The indirect realist claims that we do not have direct knowledge of distal objects because distal objects are not constituents of experience. The constituents of experience – smells, tastes, colours – are (interpreted) mental phenomena, and I smell smells, taste tastes, and see colours. So the indirect realist, perhaps cumbersomely, says that we smell and taste and see mental phenomena.

    The direct (naive) realist claims that we do have direct knowledge of distal objects because distal objects are constituents of experience. The constituents of experience – smells, tastes, colours – are mind-independent properties of distal objects, and I smell smells, taste tastes, and see colours. So the direct realist says that we smell and taste and see mind-independent properties of distal objects.

    You (and others) seem to be getting unnecessarily lost in the grammar of "I see X", but this is a red herring. The relevant concern is the reasoning that precedes such a claim, i.e. are distal objects and their properties constituents of experience and so do we have direct knowledge of distal objects and their properties. If you accept that they're not and that we don't then you're an indirect realist, even if you don't like indirect realist grammar and would rather continue to say "I see distal objects".
  • Lionino
    1.4k
    So idealists believe our perceptions are the objects? What brand of idealists does that?Mww

    Well, in broad lines, Berkeley. https://plato.stanford.edu/entries/berkeley/#2.1.1

    Perceptions are that which affords the immediate consciousness of the real, in a sensation.Mww

    Which doesn't protect you against the uncertainty of whether those perceptions are really of the outside world or generated by your own mind.
  • creativesoul
    11.5k
    The indirect realist claims that we do not have direct knowledge of distal objects because distal objects are not constituents of experience. The constituents of experience – smells, tastes, colours – are (interpreted) mental phenomena, and I smell smells, taste tastes, and see colours. So the indirect realist, perhaps cumbersomely, says that we smell and taste and see mental phenomena.Michael

    Veridical perception, hallucination, and illusions. You claim they share the same constituents, and the difference is in their causes.

    Can you set out the different causes?



    The direct (naive) realist claims that we do have direct knowledge of distal objects because distal objects are constituents of experience. The constituents of experience – smells, tastes, colours – are mind-independent properties of distal objects, and I smell smells, taste tastes, and see colours. So the direct realist says that we smell and taste and see mind-independent properties of distal objects.Michael

    There's the semantic hijacking. Odd coming from someone who has charged so many here, including myself, with strawmen. I consider myself a direct realist as I argue that distal objects are necessary for all three kinds of perception. They are what's being perceived in every veridical and illusory case, but they're absent during hallucination(which is the biological machinery behaving as it has in past despite no distal object). Since all three kinds are existentially dependent upon distal objects, but hallucinations do not include distal objects, there are differences in their constitution, although they are all three existentially dependent upon distal objects. Hallucinations arise from veridical experience. Whether or not I'm a 'naive' realist about perception/experience, I'll leave for others. I don't care about the label. I care about the accounting practices being used to characterize the evolutionary progression of biological machinery.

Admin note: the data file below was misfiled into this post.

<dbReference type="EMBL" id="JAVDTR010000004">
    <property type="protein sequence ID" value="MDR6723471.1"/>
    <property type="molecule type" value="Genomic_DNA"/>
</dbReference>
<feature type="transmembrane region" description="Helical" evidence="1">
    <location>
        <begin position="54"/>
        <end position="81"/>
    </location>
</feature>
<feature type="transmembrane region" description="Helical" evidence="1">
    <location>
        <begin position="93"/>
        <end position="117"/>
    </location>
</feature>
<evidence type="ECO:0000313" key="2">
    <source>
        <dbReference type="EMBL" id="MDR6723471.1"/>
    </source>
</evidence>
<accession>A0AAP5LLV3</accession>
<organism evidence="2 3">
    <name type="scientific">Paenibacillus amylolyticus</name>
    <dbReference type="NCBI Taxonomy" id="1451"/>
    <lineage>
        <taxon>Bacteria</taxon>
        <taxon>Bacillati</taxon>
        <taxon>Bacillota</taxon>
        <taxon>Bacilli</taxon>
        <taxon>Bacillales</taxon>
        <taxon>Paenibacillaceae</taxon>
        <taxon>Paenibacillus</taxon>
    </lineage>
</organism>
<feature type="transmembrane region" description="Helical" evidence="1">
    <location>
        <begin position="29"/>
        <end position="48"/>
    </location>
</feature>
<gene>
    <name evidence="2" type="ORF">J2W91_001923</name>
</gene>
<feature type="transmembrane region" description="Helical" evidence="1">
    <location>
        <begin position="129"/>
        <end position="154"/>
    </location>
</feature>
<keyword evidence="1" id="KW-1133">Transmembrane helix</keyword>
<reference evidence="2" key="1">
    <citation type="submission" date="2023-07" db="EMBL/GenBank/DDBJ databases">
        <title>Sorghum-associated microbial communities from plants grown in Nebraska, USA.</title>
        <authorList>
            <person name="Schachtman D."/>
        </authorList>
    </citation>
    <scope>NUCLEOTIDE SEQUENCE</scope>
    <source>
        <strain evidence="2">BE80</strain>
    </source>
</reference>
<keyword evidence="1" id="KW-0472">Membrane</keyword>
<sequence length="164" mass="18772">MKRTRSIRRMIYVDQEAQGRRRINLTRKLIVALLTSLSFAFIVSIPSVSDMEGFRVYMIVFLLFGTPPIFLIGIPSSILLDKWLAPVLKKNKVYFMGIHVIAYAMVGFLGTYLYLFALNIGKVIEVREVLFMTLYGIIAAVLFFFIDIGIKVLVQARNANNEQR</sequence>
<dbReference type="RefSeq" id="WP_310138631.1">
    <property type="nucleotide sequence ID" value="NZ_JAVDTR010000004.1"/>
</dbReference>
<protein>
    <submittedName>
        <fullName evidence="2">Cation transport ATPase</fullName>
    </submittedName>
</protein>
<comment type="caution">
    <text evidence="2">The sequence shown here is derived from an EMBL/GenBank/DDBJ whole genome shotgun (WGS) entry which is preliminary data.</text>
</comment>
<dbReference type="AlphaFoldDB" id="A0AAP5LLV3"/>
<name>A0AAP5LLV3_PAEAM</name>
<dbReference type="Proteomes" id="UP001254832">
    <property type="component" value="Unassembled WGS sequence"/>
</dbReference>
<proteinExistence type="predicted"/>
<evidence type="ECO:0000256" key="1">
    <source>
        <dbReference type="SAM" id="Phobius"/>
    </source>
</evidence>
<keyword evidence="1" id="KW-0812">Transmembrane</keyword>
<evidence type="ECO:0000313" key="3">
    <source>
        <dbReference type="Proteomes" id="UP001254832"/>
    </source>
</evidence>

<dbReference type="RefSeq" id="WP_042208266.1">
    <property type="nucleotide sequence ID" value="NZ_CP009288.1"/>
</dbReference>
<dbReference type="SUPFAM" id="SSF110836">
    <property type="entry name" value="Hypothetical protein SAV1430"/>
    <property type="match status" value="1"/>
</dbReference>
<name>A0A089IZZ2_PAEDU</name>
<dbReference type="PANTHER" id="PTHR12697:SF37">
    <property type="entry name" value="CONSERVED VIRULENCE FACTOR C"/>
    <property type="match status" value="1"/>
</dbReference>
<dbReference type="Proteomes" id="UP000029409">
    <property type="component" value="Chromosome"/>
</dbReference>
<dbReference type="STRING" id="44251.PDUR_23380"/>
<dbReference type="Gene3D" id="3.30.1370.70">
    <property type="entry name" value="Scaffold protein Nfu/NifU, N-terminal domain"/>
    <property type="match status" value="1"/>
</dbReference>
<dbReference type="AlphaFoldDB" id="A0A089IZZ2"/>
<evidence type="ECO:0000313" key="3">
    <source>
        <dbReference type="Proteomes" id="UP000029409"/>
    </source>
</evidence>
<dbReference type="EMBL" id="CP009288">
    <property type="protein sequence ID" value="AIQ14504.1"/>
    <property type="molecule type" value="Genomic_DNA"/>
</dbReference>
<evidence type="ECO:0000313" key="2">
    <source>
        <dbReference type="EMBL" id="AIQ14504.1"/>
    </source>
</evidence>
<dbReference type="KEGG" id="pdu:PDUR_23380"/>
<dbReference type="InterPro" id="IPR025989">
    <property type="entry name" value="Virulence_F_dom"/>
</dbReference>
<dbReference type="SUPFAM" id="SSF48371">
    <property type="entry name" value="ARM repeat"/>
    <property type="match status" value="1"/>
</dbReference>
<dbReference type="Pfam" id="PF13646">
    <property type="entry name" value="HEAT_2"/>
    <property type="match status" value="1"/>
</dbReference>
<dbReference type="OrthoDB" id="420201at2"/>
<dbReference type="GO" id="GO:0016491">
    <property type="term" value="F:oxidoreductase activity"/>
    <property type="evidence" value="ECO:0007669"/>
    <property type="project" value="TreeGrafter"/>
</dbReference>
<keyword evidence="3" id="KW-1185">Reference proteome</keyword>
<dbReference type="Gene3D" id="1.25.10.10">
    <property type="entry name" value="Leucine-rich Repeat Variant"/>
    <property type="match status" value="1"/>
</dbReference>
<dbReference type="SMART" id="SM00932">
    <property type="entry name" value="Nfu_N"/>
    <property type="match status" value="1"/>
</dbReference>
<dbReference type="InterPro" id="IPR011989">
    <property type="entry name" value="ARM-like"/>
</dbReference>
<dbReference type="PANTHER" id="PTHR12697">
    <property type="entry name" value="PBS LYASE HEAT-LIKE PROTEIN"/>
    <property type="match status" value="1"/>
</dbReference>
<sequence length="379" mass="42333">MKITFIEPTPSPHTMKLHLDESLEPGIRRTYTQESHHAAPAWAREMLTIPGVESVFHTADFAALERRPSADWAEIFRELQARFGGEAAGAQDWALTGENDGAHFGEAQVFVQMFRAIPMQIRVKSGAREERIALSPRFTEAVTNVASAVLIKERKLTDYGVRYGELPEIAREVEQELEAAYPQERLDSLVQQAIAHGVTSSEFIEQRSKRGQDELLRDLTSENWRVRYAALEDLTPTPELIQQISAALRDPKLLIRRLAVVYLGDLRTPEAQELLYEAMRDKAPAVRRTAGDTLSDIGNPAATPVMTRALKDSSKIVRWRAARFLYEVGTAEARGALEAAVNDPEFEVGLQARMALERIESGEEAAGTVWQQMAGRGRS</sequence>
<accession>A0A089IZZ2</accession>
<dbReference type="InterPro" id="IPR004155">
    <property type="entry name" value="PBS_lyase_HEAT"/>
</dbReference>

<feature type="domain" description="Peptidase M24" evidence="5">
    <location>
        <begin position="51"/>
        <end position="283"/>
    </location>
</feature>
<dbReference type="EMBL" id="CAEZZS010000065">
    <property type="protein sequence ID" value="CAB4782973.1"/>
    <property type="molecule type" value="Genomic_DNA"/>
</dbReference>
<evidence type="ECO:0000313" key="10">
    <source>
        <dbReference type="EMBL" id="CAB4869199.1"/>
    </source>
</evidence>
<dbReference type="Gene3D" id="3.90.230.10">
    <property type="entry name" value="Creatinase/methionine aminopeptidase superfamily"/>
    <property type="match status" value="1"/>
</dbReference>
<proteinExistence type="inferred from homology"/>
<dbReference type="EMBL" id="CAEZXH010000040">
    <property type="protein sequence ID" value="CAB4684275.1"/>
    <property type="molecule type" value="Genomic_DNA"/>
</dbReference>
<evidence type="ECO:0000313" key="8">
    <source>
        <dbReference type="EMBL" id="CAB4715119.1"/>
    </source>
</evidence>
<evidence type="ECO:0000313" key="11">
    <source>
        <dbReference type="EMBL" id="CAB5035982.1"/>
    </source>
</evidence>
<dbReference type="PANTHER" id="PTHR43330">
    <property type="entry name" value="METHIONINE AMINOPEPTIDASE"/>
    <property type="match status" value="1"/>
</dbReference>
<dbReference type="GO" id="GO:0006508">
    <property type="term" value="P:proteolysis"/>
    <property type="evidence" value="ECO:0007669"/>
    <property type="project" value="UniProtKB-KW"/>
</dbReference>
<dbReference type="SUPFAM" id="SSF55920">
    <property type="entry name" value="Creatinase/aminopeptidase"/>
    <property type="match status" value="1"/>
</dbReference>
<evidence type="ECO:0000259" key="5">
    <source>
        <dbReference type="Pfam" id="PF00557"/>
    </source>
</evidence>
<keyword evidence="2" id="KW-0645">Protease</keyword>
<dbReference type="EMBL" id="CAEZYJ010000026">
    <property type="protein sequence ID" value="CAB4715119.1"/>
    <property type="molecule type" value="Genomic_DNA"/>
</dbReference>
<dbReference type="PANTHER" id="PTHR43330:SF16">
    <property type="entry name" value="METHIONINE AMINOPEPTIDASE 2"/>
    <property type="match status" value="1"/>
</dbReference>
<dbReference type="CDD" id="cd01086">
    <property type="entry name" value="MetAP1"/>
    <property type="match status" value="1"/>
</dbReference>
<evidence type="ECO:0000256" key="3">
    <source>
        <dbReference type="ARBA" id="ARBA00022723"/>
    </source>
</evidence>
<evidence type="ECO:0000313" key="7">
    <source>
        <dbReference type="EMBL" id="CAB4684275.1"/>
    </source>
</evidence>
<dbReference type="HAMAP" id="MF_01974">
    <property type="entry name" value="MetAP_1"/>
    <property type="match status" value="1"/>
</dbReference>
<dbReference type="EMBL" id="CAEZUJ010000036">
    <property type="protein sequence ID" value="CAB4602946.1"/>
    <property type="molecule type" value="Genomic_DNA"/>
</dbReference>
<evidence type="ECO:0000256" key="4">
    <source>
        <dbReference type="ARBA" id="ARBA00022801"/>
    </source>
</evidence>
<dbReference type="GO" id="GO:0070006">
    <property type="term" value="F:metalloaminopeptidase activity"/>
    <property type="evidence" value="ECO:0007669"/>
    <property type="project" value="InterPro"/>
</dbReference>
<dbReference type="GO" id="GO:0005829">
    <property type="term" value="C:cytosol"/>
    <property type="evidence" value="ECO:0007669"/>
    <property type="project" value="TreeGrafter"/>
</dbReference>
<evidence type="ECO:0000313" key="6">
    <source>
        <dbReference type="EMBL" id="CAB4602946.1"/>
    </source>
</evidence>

Coffee does not have an inherent property of taste. Cake does not have an inherent property of smell. Cups do not have an inherent property of color. We taste coffee. We smell cake. We see red cups. Tasting coffee is an experience. Smelling cake is an experience. Seeing red cups is an experience. Without coffee there can be no experience of tasting coffee. Without experience of tasting coffee there can be no hallucination thereof. Without cake there can be no experience of smelling cake. Without experience of smelling cake, there can be no hallucination of smelling cake. Without cups with a specific reflective outer layer, there can be no seeing red cups. Without seeing red cups, there can be no hallucination thereof.





    You (and others) seem to be getting unnecessarily lost in the grammar of "I see X", but this is a red herring. The relevant concern is the reasoning that precedes such a claim, i.e. are distal objects and their properties constituents of experience and so do we have direct knowledge of distal objects and their properties. If you accept that they're not and that we don't then you're an indirect realist, even if you don't like indirect realist grammar and would rather continue to say "I see distal objects".Michael

    Semantic hijacking of "experience".

    Without cups...
  • Mww
    4.6k
    Perceptions are that which affords the immediate consciousness of the real, in a sensation.